Wine Storage Mistakes and Why You Should Avoid Them
Feb 26, 2016 06:00 AM EST | By Staff Reporter
Who doesn't love a glass of wine? They make evenings in more relaxing, meals more delicious, and time spend with friends more enjoyable. Little wonder that most Americans look forward to a nice glass of wine after a rough day at work, or to celebrate life's little successes.
Wine is a great companion through good times and bad -- but you do need to store it properly to enjoy it. If you don't, be prepared for a wine experience doomed to disappointment.
Here are some of the most common mistakes that Americans make when it comes to storing wine, and how you can fix them.
- Storing at the wrong temperature
There's really nothing better than a glass of your favorite wine, chilled to just the right temperature, and since people are always looking for the most convenient way to enjoy their favorite things, one of the most common ways to store wines is by keeping them in the fridge to that they're chilled and ready to go at a moment's notice.
The problem with this is that wines (any kind of wine) should be kept in a temperature range of 45-65 degrees, which is much warmer than the inside of any fridge. Keeping the wine inside the fridge for longer than a few months will dry out the cork and allow air to get into the bottle. This oxidizes the wine and turns it into vinegar.
So, if you want chilled wine without compromising the flavors of wine, get some grapes and freeze them, then pop them into your wine when you're ready to drink.
Ok, so what if you store them in warmer temperatures? A lot of people (especially those who cook with wine or have little kitchen space) tend to store their wines close to the oven. Wines that are exposed to high temperatures (75-80 degrees) can become "maderized" or "cooked", and this induces a change in the chemical composition of the wine, turning the taste into a sweet vinegar.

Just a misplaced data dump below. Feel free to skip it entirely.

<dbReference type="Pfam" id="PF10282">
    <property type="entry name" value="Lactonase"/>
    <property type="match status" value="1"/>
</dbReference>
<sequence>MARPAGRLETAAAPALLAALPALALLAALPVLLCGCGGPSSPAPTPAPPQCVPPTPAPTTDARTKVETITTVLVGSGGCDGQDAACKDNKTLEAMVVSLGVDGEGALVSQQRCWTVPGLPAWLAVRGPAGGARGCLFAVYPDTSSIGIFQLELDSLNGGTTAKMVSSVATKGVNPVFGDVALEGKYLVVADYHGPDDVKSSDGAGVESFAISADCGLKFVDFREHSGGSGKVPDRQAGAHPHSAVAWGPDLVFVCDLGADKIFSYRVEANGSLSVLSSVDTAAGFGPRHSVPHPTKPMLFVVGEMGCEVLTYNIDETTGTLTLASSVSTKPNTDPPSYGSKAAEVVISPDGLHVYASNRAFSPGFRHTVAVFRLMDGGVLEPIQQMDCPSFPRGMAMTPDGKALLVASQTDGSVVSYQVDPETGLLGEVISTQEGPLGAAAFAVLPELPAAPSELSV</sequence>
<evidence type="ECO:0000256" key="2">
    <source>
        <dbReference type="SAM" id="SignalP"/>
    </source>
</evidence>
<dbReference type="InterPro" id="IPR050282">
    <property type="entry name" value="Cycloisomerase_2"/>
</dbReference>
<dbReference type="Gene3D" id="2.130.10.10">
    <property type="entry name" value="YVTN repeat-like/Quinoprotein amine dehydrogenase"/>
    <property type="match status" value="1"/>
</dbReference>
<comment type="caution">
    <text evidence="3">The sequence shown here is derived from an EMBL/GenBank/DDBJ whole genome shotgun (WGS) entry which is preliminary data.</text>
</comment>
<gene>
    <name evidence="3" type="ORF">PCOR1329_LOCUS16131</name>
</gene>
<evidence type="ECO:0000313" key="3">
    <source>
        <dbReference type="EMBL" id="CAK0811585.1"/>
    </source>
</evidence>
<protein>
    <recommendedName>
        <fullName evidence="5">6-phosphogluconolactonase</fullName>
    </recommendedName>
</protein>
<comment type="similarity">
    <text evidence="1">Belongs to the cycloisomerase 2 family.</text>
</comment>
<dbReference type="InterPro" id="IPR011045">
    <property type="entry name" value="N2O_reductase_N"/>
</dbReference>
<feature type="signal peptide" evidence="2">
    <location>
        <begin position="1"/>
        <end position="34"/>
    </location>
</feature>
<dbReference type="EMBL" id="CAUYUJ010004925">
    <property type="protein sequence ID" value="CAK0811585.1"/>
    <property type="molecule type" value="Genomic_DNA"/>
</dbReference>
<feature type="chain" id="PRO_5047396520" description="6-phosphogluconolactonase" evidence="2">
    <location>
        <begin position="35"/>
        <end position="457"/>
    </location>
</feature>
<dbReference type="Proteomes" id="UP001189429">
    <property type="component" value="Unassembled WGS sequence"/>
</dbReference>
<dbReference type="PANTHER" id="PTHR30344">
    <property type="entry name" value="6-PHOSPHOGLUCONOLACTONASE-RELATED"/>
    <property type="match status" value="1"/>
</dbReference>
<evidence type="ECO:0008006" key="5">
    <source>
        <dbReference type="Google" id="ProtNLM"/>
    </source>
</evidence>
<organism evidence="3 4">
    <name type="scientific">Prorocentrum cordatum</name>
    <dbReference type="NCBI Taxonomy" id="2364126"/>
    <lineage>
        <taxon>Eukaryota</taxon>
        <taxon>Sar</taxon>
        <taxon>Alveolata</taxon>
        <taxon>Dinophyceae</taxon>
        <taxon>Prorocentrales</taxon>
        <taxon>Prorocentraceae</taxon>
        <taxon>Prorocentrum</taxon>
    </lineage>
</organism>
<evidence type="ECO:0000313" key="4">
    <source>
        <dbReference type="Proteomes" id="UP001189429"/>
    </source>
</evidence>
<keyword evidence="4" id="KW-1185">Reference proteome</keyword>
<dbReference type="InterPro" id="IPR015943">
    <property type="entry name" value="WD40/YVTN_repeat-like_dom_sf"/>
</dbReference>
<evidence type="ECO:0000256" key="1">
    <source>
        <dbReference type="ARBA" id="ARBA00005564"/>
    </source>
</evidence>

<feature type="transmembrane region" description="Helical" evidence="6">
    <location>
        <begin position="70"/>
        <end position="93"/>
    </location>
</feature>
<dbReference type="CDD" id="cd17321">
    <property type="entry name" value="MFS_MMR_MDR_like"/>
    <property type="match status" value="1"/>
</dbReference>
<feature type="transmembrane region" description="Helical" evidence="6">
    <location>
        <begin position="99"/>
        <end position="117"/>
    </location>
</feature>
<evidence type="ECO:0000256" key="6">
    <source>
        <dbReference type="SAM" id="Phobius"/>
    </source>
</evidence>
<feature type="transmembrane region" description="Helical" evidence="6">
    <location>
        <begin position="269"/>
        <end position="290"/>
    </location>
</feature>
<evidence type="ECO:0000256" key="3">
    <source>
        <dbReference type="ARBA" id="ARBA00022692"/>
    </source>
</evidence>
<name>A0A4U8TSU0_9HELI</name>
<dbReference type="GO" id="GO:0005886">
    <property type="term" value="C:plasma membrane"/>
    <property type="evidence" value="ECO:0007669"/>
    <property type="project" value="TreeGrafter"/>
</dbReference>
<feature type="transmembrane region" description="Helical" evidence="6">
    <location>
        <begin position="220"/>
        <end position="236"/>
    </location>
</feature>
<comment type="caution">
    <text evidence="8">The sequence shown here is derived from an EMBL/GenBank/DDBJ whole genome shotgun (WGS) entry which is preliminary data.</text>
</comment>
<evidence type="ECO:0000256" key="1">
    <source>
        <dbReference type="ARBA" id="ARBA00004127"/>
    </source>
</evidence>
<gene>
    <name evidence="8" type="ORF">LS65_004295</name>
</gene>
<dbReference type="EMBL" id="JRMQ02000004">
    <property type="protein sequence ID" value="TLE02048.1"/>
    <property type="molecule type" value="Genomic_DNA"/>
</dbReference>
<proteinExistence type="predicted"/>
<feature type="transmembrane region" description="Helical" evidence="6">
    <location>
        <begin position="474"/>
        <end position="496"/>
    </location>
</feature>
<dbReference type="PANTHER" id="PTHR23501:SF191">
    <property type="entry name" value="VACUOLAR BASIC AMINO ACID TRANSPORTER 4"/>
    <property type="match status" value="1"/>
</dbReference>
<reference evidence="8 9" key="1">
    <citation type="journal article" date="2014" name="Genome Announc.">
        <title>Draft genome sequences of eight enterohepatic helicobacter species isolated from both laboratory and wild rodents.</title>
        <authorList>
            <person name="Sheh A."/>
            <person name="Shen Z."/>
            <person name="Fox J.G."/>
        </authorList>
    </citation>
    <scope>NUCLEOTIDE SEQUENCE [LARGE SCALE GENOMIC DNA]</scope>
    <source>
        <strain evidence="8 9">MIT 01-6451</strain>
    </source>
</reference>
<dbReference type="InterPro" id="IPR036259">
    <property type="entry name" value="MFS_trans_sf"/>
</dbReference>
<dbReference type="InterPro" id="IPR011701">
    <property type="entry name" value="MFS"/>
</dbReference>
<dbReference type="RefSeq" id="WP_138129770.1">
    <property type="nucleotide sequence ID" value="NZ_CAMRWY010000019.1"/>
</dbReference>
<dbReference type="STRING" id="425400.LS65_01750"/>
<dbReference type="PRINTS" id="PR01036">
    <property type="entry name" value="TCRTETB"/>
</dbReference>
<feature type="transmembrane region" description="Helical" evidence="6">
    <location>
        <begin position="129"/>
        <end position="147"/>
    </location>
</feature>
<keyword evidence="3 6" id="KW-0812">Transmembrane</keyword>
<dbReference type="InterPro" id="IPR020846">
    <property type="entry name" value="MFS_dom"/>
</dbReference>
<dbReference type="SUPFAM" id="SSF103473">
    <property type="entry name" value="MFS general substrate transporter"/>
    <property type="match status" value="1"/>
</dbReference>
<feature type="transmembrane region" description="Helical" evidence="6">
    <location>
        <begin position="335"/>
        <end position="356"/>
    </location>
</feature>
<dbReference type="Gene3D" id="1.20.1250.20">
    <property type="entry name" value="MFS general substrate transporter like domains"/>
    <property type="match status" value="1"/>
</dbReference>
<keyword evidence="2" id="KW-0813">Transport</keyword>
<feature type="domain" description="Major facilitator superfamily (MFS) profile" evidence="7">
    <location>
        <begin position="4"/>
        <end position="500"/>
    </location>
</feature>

- Storing it in out in the open
Wine can be pretty temperamental, and even storing it out in the open carelessly can have some adverse effects on the wine. If you let your wine sit near a window that gets a lot of sunlight, you'll cause the wine to age prematurely, causing flat flavors or even discoloration. This is the main reason why wine bottles are made in dark colors, and why you should never purchase window-display wines.
- Storing it too long
Once you open a bottle of wine, the most it can keep is one or two days out in the open, or two weeks in the fridge. Of course, this is all relevant, depending on the age of the wine, the relative temperature in your area, and a whole host of other factors.
The best way to prevent accidentally oxidizing your wine? Open a bottle of wine during a time when you have a rough idea of when it can be finished, and always make sure to take precautions when storing it.
- Recorking it incorrectly
A lot of people make the mistake of shoving the skinny side of the cork back into the bottle simply because it's a lot easier. However, you can never be sure what kind of contaminants that side of the cork has already come into contact with, and now you're exposing the wine inside to these same contaminants.